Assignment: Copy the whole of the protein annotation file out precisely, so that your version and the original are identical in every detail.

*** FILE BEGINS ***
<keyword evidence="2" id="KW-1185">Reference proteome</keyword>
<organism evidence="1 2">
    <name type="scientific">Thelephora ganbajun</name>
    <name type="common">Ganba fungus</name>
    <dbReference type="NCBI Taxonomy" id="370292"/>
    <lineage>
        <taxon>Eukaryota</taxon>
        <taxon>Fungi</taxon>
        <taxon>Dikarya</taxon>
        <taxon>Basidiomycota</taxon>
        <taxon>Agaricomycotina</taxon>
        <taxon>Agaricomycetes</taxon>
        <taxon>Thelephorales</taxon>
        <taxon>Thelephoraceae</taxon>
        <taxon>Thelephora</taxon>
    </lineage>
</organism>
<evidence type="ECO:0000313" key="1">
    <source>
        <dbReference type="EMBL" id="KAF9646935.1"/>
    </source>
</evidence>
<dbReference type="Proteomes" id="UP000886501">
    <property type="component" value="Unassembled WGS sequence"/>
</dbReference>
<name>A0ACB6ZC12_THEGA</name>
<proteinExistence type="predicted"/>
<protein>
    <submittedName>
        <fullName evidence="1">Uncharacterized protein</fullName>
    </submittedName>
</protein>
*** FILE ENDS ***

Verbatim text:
<keyword evidence="2" id="KW-1185">Reference proteome</keyword>
<organism evidence="1 2">
    <name type="scientific">Thelephora ganbajun</name>
    <name type="common">Ganba fungus</name>
    <dbReference type="NCBI Taxonomy" id="370292"/>
    <lineage>
        <taxon>Eukaryota</taxon>
        <taxon>Fungi</taxon>
        <taxon>Dikarya</taxon>
        <taxon>Basidiomycota</taxon>
        <taxon>Agaricomycotina</taxon>
        <taxon>Agaricomycetes</taxon>
        <taxon>Thelephorales</taxon>
        <taxon>Thelephoraceae</taxon>
        <taxon>Thelephora</taxon>
    </lineage>
</organism>
<evidence type="ECO:0000313" key="1">
    <source>
        <dbReference type="EMBL" id="KAF9646935.1"/>
    </source>
</evidence>
<dbReference type="Proteomes" id="UP000886501">
    <property type="component" value="Unassembled WGS sequence"/>
</dbReference>
<name>A0ACB6ZC12_THEGA</name>
<proteinExistence type="predicted"/>
<protein>
    <submittedName>
        <fullName evidence="1">Uncharacterized protein</fullName>
    </submittedName>
</protein>